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Costs and Gains to Postponement: How Changes in the Age of Parenthood Influence the Health and Well-being of Children, the Parents, and Populations

Final Report Summary - COSTPOST (Costs and Gains to Postponement: How Changes in the Age of Parenthood Influence the Health and Well-being of Children, the Parents, and Populations)

The COSTPOST project is the first extensive set of analyses of the consequences of one of the most dramatic demographic changes of the 20th and early 21st century, the postponement of parenthood. Advanced maternal and paternal ages are associated with a range of negative outcomes for the offspring, and have been estimated to have population-level health effects comparable to those of obesity. The COSTPOST team, PI Mikko Myrskyla and core team members Kieron Barclay and Alice Goisis, analysed the health and well-being consequences of changing parental age at birth on both the offspring and the parents themselves, focusing on key unanswered questions that illustrate both the costs and gains of postponement:

Part A of the project focused on the mechanism and causality in the association between parental age and child outcomes. By analyzing unprecedentedly large data sets from Europe and the U.S. with innovative methods that allow controlling for unobserved characteristics, we have produced two key findings that have important impact on the way the parental age-child outcomes association is interpreted.

First, a major fraction of the negative association between maternal age and child outcomes is attributable to early parental loss: those that are born to older parents are at high risk of becoming orphaned at an early age, and this social process is a more important mechanism producing adverse outcomes for the children than the biological ageing of the reproductive tract to the older parents.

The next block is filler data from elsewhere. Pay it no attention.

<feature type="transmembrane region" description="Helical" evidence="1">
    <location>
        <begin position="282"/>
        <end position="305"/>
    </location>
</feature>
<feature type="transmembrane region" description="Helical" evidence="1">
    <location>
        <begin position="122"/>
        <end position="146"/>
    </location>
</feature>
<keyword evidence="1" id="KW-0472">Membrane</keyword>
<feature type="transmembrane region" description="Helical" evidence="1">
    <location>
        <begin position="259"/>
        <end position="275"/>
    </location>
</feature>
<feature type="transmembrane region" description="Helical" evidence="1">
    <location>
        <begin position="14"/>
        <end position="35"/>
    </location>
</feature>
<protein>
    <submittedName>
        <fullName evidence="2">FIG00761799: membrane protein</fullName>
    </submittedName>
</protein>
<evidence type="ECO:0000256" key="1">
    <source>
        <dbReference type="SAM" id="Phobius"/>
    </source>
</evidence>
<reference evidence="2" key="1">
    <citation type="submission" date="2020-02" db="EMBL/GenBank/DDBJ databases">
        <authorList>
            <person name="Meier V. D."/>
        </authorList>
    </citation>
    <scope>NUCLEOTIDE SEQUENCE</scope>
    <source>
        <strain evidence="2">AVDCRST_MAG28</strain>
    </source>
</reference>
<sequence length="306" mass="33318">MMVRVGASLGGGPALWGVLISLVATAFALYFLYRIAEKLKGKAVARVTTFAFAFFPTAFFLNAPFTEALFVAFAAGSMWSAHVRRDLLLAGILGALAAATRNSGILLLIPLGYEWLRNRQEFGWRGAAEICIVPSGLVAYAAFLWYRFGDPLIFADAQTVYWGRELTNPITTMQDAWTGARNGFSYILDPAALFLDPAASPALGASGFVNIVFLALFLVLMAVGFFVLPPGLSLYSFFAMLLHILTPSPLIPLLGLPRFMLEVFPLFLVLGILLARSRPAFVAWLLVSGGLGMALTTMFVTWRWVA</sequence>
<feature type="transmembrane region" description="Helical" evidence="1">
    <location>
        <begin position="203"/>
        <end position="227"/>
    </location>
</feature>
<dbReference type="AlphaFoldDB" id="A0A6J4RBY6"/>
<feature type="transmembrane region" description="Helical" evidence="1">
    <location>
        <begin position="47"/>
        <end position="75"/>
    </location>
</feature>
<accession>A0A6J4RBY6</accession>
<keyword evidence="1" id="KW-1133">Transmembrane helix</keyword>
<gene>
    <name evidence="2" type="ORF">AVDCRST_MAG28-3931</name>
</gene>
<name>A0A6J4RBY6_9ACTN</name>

Second, once unobserved confounders are controlled for, many of the previously documented associations disappear altogether. That is, unobserved selection and early parental loss are the keys to understanding why those who are born to older parents have worse outcomes than those who have younger parents; the impact of the physiological ageing of the parental reproductive tract is limited.

Part B of the project focused on analyzing how the changing environment modifies the parental age-offspring health association. The specific question is that since health improves over cohorts, can postponement of parenthood–which means that the child is born to a later cohort–improve offspring outcomes? Our findings on this hypothesis document that older parental age can be beneficial for the health and well-being of the children precisely because older parental age means that the child is born into a later birth cohort. That is, the improvements in the contextual macro environment more than outweigh the potential negative effects of the individual physiological reproductive ageing.

Part C of the project focused on the implications of postponement of parenthood on parental well-being. Results emerging from this part of the project have shown how critically important it is to incorporate parental well-being in the analysis of fertility trends. Our research has shown that while men and women on average experience a boost in happiness when they become parents, within populations the change in happiness following the birth of a child is a critically important predictor for whether they go on to have another child. This provides important new insights into fertility levels and helps to explain fertility behavior.

In 5 years the COSTPOST project produced scientific findings that challenge the previously prevailing view of the impact of advancing parental age on child and parent outcomes. The project showed that most of the associations are not causal, and for the remaining that might be causal, the mechanism behind the causal associations tend to be social, and driven by the macro environment, and not by reproductive ageing at the individual level. These findings were published in 36 peer-reviewed publications in leading general science, medical science, demography, and epidemiology journals, such as the Lancet, PNAS, Demography, and International Journal of Epidemiology.